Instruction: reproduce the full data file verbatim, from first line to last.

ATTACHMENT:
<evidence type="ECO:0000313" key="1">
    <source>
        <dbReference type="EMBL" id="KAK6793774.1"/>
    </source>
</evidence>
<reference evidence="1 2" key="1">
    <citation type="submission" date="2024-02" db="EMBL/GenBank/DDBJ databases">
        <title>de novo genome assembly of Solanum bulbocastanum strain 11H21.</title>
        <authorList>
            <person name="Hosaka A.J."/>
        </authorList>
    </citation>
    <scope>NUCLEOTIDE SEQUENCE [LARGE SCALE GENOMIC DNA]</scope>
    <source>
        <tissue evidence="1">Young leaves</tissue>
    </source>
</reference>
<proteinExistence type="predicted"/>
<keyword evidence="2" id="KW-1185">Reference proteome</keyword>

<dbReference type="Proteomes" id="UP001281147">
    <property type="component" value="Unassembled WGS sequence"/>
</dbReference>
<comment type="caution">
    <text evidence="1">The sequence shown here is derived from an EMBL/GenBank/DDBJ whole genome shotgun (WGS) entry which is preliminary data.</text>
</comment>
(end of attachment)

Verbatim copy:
<evidence type="ECO:0000313" key="1">
    <source>
        <dbReference type="EMBL" id="KAK6793774.1"/>
    </source>
</evidence>
<reference evidence="1 2" key="1">
    <citation type="submission" date="2024-02" db="EMBL/GenBank/DDBJ databases">
        <title>de novo genome assembly of Solanum bulbocastanum strain 11H21.</title>
        <authorList>
            <person name="Hosaka A.J."/>
        </authorList>
    </citation>
    <scope>NUCLEOTIDE SEQUENCE [LARGE SCALE GENOMIC DNA]</scope>
    <source>
        <tissue evidence="1">Young leaves</tissue>
    </source>
</reference>
<proteinExistence type="predicted"/>
<keyword evidence="2" id="KW-1185">Reference proteome</keyword>

<dbReference type="Proteomes" id="UP001281147">
    <property type="component" value="Unassembled WGS sequence"/>
</dbReference>
<comment type="caution">
    <text evidence="1">The sequence shown here is derived from an EMBL/GenBank/DDBJ whole genome shotgun (WGS) entry which is preliminary data.</text>
</comment>